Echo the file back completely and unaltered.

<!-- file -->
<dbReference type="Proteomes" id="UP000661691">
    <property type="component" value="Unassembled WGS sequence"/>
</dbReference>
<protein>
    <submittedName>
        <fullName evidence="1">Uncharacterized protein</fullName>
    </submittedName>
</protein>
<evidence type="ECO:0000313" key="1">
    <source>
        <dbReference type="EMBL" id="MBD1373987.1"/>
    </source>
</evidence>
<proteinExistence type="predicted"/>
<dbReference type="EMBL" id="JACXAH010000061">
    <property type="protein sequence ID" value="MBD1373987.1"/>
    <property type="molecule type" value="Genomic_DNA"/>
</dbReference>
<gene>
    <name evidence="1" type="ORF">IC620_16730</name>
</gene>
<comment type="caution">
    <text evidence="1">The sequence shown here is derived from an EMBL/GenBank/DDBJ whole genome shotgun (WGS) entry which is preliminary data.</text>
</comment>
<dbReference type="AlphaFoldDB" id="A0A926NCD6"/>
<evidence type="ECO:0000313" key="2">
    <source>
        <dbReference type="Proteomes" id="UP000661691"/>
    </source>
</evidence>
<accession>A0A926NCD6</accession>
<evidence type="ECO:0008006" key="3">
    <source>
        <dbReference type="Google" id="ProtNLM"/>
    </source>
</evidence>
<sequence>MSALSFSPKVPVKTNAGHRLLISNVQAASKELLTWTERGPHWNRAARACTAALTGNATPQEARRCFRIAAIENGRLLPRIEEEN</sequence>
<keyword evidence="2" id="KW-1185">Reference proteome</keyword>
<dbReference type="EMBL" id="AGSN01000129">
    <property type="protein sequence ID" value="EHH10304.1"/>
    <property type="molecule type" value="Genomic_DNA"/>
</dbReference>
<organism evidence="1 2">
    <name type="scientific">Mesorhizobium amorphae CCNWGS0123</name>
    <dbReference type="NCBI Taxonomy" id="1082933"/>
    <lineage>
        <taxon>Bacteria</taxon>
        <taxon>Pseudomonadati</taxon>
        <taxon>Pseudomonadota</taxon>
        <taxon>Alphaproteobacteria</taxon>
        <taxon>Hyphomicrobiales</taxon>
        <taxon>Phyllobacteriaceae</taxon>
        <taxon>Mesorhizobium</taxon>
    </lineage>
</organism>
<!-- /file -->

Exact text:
<dbReference type="Proteomes" id="UP000661691">
    <property type="component" value="Unassembled WGS sequence"/>
</dbReference>
<protein>
    <submittedName>
        <fullName evidence="1">Uncharacterized protein</fullName>
    </submittedName>
</protein>
<evidence type="ECO:0000313" key="1">
    <source>
        <dbReference type="EMBL" id="MBD1373987.1"/>
    </source>
</evidence>
<proteinExistence type="predicted"/>
<dbReference type="EMBL" id="JACXAH010000061">
    <property type="protein sequence ID" value="MBD1373987.1"/>
    <property type="molecule type" value="Genomic_DNA"/>
</dbReference>
<gene>
    <name evidence="1" type="ORF">IC620_16730</name>
</gene>
<comment type="caution">
    <text evidence="1">The sequence shown here is derived from an EMBL/GenBank/DDBJ whole genome shotgun (WGS) entry which is preliminary data.</text>
</comment>
<dbReference type="AlphaFoldDB" id="A0A926NCD6"/>
<evidence type="ECO:0000313" key="2">
    <source>
        <dbReference type="Proteomes" id="UP000661691"/>
    </source>
</evidence>
<accession>A0A926NCD6</accession>
<evidence type="ECO:0008006" key="3">
    <source>
        <dbReference type="Google" id="ProtNLM"/>
    </source>
</evidence>
<sequence>MSALSFSPKVPVKTNAGHRLLISNVQAASKELLTWTERGPHWNRAARACTAALTGNATPQEARRCFRIAAIENGRLLPRIEEEN</sequence>
<keyword evidence="2" id="KW-1185">Reference proteome</keyword>
<dbReference type="EMBL" id="AGSN01000129">
    <property type="protein sequence ID" value="EHH10304.1"/>
    <property type="molecule type" value="Genomic_DNA"/>
</dbReference>
<organism evidence="1 2">
    <name type="scientific">Mesorhizobium amorphae CCNWGS0123</name>
    <dbReference type="NCBI Taxonomy" id="1082933"/>
    <lineage>
        <taxon>Bacteria</taxon>
        <taxon>Pseudomonadati</taxon>
        <taxon>Pseudomonadota</taxon>
        <taxon>Alphaproteobacteria</taxon>
        <taxon>Hyphomicrobiales</taxon>
        <taxon>Phyllobacteriaceae</taxon>
        <taxon>Mesorhizobium</taxon>
    </lineage>
</organism>